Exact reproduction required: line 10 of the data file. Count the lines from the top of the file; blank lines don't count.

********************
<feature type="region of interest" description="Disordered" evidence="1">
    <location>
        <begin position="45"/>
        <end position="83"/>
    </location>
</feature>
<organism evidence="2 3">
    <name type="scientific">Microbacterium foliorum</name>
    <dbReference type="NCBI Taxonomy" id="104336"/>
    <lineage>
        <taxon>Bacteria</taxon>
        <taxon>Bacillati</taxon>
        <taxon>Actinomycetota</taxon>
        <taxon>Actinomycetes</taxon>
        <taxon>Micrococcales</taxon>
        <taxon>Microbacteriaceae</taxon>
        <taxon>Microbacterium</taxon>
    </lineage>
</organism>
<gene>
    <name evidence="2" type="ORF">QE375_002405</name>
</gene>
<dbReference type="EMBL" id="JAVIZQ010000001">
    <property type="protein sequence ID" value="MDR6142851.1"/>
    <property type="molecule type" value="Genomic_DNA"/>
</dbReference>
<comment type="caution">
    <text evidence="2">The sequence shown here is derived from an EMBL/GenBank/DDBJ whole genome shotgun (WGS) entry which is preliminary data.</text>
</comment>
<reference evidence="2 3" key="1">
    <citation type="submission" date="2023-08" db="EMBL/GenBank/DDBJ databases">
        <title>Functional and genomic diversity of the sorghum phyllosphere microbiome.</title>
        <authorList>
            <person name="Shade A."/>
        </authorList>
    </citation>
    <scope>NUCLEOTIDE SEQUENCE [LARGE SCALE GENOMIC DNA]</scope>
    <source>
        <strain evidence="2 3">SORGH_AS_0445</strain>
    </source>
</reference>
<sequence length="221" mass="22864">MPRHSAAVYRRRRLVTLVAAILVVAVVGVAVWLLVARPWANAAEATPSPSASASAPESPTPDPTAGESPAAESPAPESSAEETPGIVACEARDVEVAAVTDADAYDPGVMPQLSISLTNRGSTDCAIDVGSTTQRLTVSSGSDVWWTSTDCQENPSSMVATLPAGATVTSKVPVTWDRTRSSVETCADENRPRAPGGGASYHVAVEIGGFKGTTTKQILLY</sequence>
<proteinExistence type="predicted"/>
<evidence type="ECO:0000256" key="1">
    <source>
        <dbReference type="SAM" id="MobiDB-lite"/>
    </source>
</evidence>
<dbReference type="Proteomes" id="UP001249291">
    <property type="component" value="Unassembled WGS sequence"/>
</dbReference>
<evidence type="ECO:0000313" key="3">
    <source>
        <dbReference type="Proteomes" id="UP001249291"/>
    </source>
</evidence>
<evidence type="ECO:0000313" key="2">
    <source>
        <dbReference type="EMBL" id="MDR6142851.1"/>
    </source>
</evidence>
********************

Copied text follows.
    <lineage>